where are the spatial covariates at location and in period , and is a spatial random effect at cluster with location . The spatial model is as before, a Gaussian Markov random field with Mátern covariance function (fitted using the SPDE approach) and, for simplicity, we assume it has the same structure for every age group and period. We divide the data into training and test sets. In the training set we build the models and in the test set we compare their performance. We split the 2014 DHS into two, roughly equal-sized, groups. We use 799 clusters from the 2014 DHS as our test set (for comparison purposes). The other clusters in the 2014 DHS along with data from the 2003 and 2008/2009 DHS will be used for training the model, resulting in 1,581 clusters being used. To emphasize, the spatial model, , is fit just once, while and are fit multiple times, for each combination of covariates. For these models, we assess their performance by using the DIC (Spiegelhalter et al., 1994), CPO (Held et al., 2010), and WAIC (Watanabe, 2013) criteria. As a result exercise, we determine the best models in each of the and collections to be used to compare with the direct estimates and spatial model obtained from the training clusters. We will have a total of four final comparisons (with all estimates bases on the training data): direct estimates, a model with a spatial random effect, a model with the “best” collection of covariates, and a model with alternative “best” collection of covariates that are chosen when spatial effects are included in the model.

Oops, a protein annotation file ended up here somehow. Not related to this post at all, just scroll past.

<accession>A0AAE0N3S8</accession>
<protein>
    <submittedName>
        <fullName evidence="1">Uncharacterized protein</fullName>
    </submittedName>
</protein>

Under we have an estimator of the U5MR for each area and period , . Under model , the direct estimator has normal distribution , and under , we have posterior distributions with posterior means and posterior variances , . Then, with the “truth” (direct estimate from test data) ,